According to findings from a study released by the SBA Inspector General, loan applicants submitted 51,000 filings of Form 159 between 2010 and 2014, and 37% of those contained errors. Yikes. Some contained missing or invalid loan numbers, no compensation or referral fee recorded, incomplete lender agent or compensation recorded, or a combination of multiple errors. Making sure that you double check that you’ve filled everything out, and filled it out correctly, will save you trouble later on.
Most of the sections on SBA 159 are fairly straightforward. They ask for names and contact info, and fee amounts, which hopefully you’ve kept track of as you went. But even the simplest of forms have some tricks, so we’ve broken it down for you section by section.
The loan applicant (you, probably), your agent, and your lender all have a section to fill out on this form. As we’ve said, the SBA reports seeing lots of errors here, so if you have someone else fill out a section for you, make sure you verify it before you send it off.
The only trick here will be making sure that the applicant name matches the name on your SBA loan application and on any federal tax forms. If you used your personal name on those forms, use your personal name here. But if you filed out those documents using your business’s name, use that on this form. Make sure the applicant name you use matches across all your forms, so they can be found easily.
Your agent will fill out this section—but as we said, you should verify the information they provide before filing the form. They’ll declare the type of agent they are and the services they provided to you (loan packaging, etc.) and the total compensation amount they charged to you.
Here is where you might need that itemized list that was mentioned above; if the total amount charged is upwards of $2,500, your agent must provide you an itemized schedule of their expenses. Then the agent will print and sign their name and provide their full business contact information.
Just as we’ve been saying it’s important to verify all information provided on this form, the SBA wants to make sure you looked it over before you sent it off. In the Applicant’s Certifications section, the SBA wants to make sure that “the above representations and amounts … are satisfactory to the applicant.”
One thing to watch out for here: if the Applicant name on the form is your own personal name, you do not have to fill out the authorized representative box. But, if the Applicant’s name on this form is your business’s name, you’ll need an authorized officer from your company to sign as the authorized representative. Again, just make sure the names match on all forms.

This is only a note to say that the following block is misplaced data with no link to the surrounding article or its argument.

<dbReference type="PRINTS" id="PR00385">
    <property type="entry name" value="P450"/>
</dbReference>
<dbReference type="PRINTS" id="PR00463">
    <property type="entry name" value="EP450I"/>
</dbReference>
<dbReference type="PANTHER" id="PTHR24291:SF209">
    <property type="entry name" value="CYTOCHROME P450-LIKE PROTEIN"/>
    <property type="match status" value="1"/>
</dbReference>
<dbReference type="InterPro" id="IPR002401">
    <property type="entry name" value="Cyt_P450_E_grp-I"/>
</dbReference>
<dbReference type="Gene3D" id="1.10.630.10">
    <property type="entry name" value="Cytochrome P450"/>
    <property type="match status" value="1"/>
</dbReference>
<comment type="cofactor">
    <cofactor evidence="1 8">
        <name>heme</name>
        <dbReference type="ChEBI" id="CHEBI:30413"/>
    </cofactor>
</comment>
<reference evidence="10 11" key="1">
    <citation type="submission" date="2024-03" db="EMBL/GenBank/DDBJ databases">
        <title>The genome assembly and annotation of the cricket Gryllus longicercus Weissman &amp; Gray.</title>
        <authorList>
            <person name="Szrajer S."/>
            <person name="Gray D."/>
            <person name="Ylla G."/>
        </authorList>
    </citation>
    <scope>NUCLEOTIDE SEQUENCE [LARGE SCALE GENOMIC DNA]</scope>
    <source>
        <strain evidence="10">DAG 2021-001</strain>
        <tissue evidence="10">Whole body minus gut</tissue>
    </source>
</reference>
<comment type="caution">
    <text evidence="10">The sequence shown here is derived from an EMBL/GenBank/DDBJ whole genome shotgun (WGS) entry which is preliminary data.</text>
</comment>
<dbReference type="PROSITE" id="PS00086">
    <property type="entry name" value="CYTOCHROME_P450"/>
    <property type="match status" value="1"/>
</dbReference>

This is the last thing! Your lender will fill out this section for you, and by now you know that you should double check it for them. This section requires the lender name, plus the printed name and signature of the lender’s authorized representative. Also you’ll need the name and full business contact information of the referral agent, and any referral fee paid. At the very end, you’ll need your SBA Loan Number if your loan has been approved.
A note for 504/CDC loans: On your form, the lender certification is replaced with a “CDC Certification” section. That’s because the Certified Development Companies (the CDC) will certify any agents used. Sometimes, the CDC may act as a referral agent to a third party lender; if this is the case, make sure that the CDC also discloses any fees it received from this third party lender.
Making sure that all this information—your agent’s names and business info, the fee amounts, especially your SBA Loan Number—is correct will ensure that you only need to fill out Form 159 once, and will make the rest of the process go more smoothly.
Sure, filling out SBA 159 might seem like an unnecessary step. But disclosing these fees helps keep the total loan cost down, keeping the SBA’s mission of helping small businesses find affordable business loans.
Transparency and full disclosure also helps the SBA prevent fraud, and prevent lenders from taking advantage of their loan applicants. The same study cited above also included that since 2005, the Inspector General has reported at least 22 cases of loan agent fraud, totalling more than $300 million. By reporting all the fees you paid to loan agents, you can help make sure that lenders aren’t taking advantage of you or your fellow small business owners.